What is a SCP Programme?
There is no one type of approach and no single formula by which national SCP programmes can or should be instituted. Every country needs to determine, for itself, how best to approach the development, implementation and monitoring of its SCP programme considering the existing political, cultural, economic and ecological conditions. The elements discussed in these pages are drawn from the guidelines for national SCP programmes.
The SCP Programme has been used in these Guidelines as the umbrella term to describe the various strategic ways countries approach SCP. In reality the prevailing programmes are diverse in nature. They constitute national inventories, frameworks of programmes, action plans, strategies and multi-stakeholder dialogues as well as often being treated as a priority issue in another policy framework.
It may be useful to consider the SCP programme as a cycle that moves from a national inventory or general catalogue of ongoing SCP activities to the full integration of SCP in a major national level policy framework such as a national sustainable development strategy (NSDS),national environmental action plan (NEAP) ornational development plan including poverty reduction strategy papers (PRSP). A framework of programmes tends to include a strategic overview for SCP and highlights priority areas for further work. This often leads to the development of sectoral or issue-based action plans on such topics as sustainable government procurement, energy efficiency and education for SCP which are also sometimes linked to other national strategies or plans. An integrated action plan or strategy deals with SCP more thoroughly and generally includes objectives, targets and monitoring mechanisms.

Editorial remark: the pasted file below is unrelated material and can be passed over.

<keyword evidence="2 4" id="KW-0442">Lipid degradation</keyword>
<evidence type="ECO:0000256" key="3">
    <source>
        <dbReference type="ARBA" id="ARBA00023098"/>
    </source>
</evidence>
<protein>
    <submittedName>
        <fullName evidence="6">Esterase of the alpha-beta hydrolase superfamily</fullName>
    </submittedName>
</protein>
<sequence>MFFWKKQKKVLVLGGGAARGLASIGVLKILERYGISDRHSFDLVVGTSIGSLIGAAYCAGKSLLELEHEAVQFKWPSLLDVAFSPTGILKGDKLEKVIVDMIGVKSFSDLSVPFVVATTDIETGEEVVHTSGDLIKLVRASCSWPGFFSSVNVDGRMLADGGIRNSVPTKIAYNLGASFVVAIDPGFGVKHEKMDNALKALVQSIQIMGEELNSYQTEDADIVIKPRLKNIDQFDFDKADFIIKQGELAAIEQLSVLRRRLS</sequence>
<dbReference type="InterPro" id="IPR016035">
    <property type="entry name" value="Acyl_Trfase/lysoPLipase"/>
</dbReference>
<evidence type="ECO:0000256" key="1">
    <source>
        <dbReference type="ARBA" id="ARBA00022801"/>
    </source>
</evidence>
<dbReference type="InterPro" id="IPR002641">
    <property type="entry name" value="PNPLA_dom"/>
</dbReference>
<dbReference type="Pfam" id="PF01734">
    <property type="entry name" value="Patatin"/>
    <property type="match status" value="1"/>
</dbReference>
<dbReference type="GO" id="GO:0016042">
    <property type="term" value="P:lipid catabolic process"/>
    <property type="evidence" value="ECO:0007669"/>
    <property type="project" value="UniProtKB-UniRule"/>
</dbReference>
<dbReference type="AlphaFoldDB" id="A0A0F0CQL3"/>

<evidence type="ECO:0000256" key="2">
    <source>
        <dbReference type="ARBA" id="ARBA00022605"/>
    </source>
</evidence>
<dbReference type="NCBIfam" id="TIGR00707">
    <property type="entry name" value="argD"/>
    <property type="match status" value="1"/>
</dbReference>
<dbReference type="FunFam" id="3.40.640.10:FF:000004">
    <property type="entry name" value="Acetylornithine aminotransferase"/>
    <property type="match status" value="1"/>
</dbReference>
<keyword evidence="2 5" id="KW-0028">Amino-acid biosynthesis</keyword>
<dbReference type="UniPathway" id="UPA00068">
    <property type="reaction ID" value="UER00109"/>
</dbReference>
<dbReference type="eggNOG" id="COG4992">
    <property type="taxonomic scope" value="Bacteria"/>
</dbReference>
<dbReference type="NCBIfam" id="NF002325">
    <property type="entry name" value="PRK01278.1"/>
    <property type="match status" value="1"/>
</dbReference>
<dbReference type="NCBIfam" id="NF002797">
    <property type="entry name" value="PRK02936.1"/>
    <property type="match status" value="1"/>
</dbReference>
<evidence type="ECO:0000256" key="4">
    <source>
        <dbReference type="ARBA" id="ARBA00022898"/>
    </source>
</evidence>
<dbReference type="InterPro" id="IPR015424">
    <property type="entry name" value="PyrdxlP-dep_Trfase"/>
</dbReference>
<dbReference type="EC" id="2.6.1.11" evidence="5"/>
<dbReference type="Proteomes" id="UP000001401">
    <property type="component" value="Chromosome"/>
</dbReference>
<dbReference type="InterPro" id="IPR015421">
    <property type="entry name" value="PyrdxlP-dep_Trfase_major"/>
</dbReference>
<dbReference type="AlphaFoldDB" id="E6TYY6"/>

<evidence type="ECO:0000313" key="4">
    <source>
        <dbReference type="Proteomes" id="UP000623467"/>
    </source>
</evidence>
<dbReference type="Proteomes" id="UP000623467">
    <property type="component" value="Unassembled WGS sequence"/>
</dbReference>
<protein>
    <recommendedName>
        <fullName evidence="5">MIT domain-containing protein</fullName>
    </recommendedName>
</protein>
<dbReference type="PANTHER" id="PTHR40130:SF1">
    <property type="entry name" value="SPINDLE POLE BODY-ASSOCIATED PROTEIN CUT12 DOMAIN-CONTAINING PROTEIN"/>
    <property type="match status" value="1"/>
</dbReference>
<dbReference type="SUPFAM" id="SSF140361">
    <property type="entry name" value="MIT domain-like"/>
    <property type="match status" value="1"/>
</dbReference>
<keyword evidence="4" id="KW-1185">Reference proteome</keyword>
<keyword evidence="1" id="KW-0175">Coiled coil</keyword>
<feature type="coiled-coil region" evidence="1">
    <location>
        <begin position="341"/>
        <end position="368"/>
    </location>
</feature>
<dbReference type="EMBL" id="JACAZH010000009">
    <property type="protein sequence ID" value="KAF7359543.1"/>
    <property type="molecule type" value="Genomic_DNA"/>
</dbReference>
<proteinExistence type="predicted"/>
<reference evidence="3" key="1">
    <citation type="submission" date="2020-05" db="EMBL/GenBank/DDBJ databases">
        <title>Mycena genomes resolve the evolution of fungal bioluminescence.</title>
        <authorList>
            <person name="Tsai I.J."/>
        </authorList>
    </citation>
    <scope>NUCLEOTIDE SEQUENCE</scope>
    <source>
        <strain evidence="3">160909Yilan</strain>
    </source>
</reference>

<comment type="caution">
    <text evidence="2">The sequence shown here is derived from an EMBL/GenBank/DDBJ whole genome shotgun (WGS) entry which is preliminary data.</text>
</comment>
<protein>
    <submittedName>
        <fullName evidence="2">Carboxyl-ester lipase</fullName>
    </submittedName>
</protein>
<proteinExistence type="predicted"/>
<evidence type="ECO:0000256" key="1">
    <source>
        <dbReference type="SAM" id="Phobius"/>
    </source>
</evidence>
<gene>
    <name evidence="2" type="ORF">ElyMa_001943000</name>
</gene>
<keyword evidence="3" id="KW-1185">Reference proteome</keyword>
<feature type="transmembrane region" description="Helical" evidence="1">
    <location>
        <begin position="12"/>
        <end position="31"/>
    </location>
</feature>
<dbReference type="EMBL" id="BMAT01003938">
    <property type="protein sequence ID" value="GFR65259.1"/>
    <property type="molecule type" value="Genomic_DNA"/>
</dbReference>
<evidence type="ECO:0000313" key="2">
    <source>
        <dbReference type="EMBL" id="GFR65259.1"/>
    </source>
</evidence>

Elements of national SCP programmes
There exists extensive literature on programme and strategy development at the national level. The OECD and the United Nations have both developed principles for effective national sustainable development strategies. There is also information available on the shortcomings of recent strategic approaches at the national level. The following discussion is based on these general principles and prevailing challenges as well as the experiences of SCP experts in developed and developing countries.
There are certain key principles and elements of national programmes that should be considered. These include the programme being country-led with a high level of political commitment and based on comprehensive and reliable analysis. It also means building on existing capacity, participatory, targeted with clear budgetary priorities, integrated with existing national frameworks and monitored and improved regularly. It is true that putting some of the principles into practice in strategic planning and policy processes can be a real challenge. That is, even if they mainly represent aspects of general good governance. Further consideration of the key principles for a SCP programme can be found in Chapter 6. Some key points include:
National commitment and leadership
To increase the likelihood of the programme's success, countries should assume active leadership and in most cases initiate proceedings. A long-term commitment to SCP is an essential underlying principle. Consulted national SCP experts highlight the importance of soliciting high-level political support and selecting the appropriate ministry or ministries to lead the ongoing initiative. Setting up an inter-ministerial advisory group to manage the process is a good first step. The mechanics for such groups may already exist with prevailing sustainable development or national development/growth committees and working groups. Linking to the international and regional SCP programmes is also important.